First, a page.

Cruise_Crop_SmallWhile working on this article, I ran into a few issues including the minor issue of a long planned vacation to Hawaii that included a cruise around the islands.  Suffice it to say, the the islands are fabulous, and the cruise lived up to all the expectations one can imagine.  Here is a picture I took of the boat, when anchored off Kona on the Big Island.

Then, it was time for PharmaSUG in San Diego.  The conference was a resounding success, and I had the opportunity to meet with SAS users interested in creating graphs using ODS Graphics.  The presentations were excellent, with users much more likely to be persuaded by the experiences of fellow SAS users rather than hearing from SAS staff.

Back from these two diversions, I finally got back to this project.  Here is the step by step progression to making this graph.

Data_PanelFirst, on the right is the data I gleaned from the web image, and with Rick's help, created this data set of the values in the graph.  Now, the expectation is that when you make such a graph, you have all the pertinent data in hand.  Note that each value V1, V2, etc. are for the 0, 25th, 50th, 75th and 100th percentile of the data.  Note, for all tests, the "better" numbers are on the left, and the "worse" numbers are on the right.  I use the column "Rev" to indicate the ranges are reversed, with higher numbers to the left.

Lipid_DashboardThis graph uses SAS 9.4 but all significant feature of the graph can be created using SAS 9.3.  Here is the simple graph showing the test, values and the percentile ranges.

For each test, the percentile values for the larger population are shown on the right, with the percentile values above the box, and actual test values inside the box.  The actual test value for the subject is also shown at the correct percentile location on each bar.


title 'Lipid Panel for Subject XXX-XX-XXXX';
proc sgplot data=Lipid noautolegend nowall noborder;
  highlow y=test low=low high=high / type=bar outline nofill barwidth=0.5 ;
  hbarparm category=test response=vn / barwidth=0.2  dataskin=gloss 
           fillattrs=(color=gray) nooutline baselineattrs=(thickness=0);

  scatter y=test x=vn2 / markerchar=v2 markercharattrs=(color=lightgray);
  scatter y=test x=vn3 / markerchar=v3 markercharattrs=(color=lightgray);
  scatter y=test x=vn4 / markerchar=v4 markercharattrs=(color=lightgray);

  scatter y=test x=vnl / markerchar=lvn1 markercharattrs=(color=gray) discreteoffset=-0.35;
  scatter y=test x=vn2 / markerchar=lvn2 markercharattrs=(color=gray) discreteoffset=-0.35;
  scatter y=test x=vn3 / markerchar=lvn3 markercharattrs=(color=gray) discreteoffset=-0.35;
  scatter y=test x=vn4 / markerchar=lvn4 markercharattrs=(color=gray) discreteoffset=-0.35;
  scatter y=test x=vnh / markerchar=lvn5 markercharattrs=(color=gray) discreteoffset=-0.35;

  scatter y=test x=vn / markerattrs=(symbol=trianglefilled size=12) discreteoffset=0.2
          filledoutlinedmarkers markerfillattrs=(color=white) dataskin=gloss;
  scatter y=test x=vn / markerchar=value discreteoffset=0.4 
          markercharattrs=(size=8 weight=bold);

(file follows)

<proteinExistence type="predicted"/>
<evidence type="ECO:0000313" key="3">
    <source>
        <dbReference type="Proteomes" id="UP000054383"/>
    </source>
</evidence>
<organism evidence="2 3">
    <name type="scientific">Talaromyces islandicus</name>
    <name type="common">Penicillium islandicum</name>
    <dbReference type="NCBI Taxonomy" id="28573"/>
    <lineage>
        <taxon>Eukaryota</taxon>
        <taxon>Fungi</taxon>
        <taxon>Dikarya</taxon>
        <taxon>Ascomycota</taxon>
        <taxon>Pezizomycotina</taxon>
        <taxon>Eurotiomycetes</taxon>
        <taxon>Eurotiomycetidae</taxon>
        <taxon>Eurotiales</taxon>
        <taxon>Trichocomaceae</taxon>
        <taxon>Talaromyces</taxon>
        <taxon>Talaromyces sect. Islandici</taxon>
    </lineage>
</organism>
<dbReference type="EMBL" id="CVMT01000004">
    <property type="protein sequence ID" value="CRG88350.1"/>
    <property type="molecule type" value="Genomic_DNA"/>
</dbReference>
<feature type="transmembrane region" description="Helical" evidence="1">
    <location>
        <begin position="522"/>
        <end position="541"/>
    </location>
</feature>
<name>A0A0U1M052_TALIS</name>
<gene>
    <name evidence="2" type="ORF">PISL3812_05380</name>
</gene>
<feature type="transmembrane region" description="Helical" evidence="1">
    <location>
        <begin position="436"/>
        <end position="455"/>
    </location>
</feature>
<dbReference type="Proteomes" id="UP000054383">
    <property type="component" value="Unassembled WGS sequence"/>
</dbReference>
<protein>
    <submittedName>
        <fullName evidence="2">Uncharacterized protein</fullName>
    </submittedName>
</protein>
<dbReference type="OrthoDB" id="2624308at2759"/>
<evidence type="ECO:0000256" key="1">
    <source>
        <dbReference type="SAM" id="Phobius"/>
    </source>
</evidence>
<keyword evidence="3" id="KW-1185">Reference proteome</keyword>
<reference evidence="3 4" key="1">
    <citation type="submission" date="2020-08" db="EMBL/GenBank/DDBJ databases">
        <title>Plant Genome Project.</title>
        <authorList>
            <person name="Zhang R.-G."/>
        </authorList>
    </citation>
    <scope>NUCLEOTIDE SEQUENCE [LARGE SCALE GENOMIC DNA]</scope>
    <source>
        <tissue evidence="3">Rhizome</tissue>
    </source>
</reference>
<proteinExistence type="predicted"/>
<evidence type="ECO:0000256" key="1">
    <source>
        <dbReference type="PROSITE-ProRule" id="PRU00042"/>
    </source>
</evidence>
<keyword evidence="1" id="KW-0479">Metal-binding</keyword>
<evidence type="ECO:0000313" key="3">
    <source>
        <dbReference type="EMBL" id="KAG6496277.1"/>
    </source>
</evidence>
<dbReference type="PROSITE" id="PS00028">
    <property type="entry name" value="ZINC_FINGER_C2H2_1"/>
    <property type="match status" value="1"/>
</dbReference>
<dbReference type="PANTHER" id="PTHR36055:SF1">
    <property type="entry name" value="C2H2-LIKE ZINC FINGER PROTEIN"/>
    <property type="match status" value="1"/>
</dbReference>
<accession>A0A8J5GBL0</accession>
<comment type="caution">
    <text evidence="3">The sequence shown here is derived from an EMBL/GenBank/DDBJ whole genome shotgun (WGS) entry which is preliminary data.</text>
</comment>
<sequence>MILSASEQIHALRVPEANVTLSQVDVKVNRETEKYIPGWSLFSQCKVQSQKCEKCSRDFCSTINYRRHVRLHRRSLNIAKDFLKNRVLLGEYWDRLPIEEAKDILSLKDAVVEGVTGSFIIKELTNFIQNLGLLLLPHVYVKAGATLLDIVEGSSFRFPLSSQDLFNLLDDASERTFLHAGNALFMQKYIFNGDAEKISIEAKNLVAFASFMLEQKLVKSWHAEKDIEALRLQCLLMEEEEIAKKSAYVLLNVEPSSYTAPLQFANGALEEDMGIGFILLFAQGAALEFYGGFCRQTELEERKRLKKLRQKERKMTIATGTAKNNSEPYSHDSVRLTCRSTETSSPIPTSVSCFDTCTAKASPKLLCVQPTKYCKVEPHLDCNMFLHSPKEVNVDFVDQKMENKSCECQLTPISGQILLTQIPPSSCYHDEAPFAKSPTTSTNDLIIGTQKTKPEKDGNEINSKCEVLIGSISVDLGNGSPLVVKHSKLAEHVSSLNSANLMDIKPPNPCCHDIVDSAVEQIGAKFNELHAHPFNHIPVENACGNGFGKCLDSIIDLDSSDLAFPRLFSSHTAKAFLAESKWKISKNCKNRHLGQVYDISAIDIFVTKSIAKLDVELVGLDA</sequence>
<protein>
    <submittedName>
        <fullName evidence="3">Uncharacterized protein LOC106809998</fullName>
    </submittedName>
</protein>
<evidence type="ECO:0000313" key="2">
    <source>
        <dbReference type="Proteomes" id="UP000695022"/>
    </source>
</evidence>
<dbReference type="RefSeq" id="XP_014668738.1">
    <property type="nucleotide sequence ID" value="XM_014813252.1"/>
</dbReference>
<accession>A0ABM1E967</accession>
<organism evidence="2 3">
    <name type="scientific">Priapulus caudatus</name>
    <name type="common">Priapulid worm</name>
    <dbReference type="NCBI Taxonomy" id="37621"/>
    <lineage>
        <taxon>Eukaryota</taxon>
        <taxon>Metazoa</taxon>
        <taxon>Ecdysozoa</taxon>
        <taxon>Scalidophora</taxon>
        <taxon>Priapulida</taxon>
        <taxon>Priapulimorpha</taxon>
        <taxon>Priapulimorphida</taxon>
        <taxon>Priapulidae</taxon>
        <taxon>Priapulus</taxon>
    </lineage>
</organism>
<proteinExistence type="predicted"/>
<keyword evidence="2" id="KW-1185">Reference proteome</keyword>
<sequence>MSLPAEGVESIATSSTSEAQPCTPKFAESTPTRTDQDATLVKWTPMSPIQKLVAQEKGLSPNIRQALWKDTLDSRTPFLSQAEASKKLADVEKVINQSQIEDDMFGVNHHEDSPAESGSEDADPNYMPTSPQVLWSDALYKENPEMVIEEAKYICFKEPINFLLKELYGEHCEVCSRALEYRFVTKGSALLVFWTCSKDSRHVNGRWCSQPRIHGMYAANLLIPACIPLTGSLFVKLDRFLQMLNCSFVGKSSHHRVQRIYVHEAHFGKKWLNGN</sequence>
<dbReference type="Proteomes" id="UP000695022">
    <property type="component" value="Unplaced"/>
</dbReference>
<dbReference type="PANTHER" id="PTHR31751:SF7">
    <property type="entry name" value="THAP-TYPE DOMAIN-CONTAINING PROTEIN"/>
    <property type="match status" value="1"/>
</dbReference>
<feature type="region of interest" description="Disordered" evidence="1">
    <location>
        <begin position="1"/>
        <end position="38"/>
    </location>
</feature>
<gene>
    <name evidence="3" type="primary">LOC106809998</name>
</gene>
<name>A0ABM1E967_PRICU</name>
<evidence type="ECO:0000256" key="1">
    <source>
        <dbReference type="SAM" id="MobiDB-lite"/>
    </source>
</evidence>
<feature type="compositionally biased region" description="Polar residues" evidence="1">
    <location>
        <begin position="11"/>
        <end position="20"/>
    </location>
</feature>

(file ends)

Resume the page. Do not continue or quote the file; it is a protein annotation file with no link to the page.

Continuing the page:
xaxis display=none offsetmin=0 offsetmax=0;
  yaxis display=(nolabel noticks noline);

The program above uses a HighLow plot to draw the box of ranges, and a scatter plot with markerchar option to display the percentile values above the box and the actual values in the middle.  An offset triangle marker is used to denote the percentile location of the actual value, and the value itself is displayed below the marker.

Lipid_Dashboard_Box_NameThe test names in the original graph are left aligned, and the values are displayed in a box next to the test name along with the units of the values.  I added this information using additional HighLow plots with HighLabel option to display the test name, the test value and the units.

The only unit that needs improvement is the "muMol/L", where it would be better to use the greek symbol for "mu".

title 'Lipid Panel for Subject XXX-XX-XXXX';
proc sgplot data=Lipid noautolegend nowall noborder;
  highlow y=test low=boxL high=boxH / type=bar nofill outline lineattrs=(color=black) barwidth=0.6;
  scatter y=test x=boxM / markerchar=value discreteoffset=0 markercharattrs=(size=8 weight=bold);
  scatter y=test x=boxM / markerchar=units discreteoffset=-0.4 markercharattrs=(size=7 color=gray);
  highlow y=test low=nameL high=nameH / type=bar nooutline barwidth=0.6 fillattrs=(transparency=1);
  scatter y=test x=nameL / datalabel=test datalabelattrs=(size=8 weight=normal) datalabelpos=right
  highlow y=test low=low high=high / type=bar outline nofill barwidth=0.5 ;
  hbarparm category=test response=vn / barwidth=0.2  dataskin=gloss 
           fillattrs=(color=gray) nooutline baselineattrs=(thickness=0);
  scatter y=test x=vn2 / markerchar=v2 markercharattrs=(color=lightgray size=7);
  scatter y=test x=vn3 / markerchar=v3 markercharattrs=(color=lightgray size=7);
  scatter y=test x=vn4 / markerchar=v4 markercharattrs=(color=lightgray size=7);
  scatter y=test x=vnl / markerchar=lvn1 markercharattrs=(size=7 color=gray) discreteoffset=-0.35;
  scatter y=test x=vn2 / markerchar=lvn2 markercharattrs=(size=7 color=gray) discreteoffset=-0.35;
  scatter y=test x=vn3 / markerchar=lvn3 markercharattrs=(size=7 color=gray) discreteoffset=-0.35;
  scatter y=test x=vn4 / markerchar=lvn4 markercharattrs=(size=7 color=gray) discreteoffset=-0.35;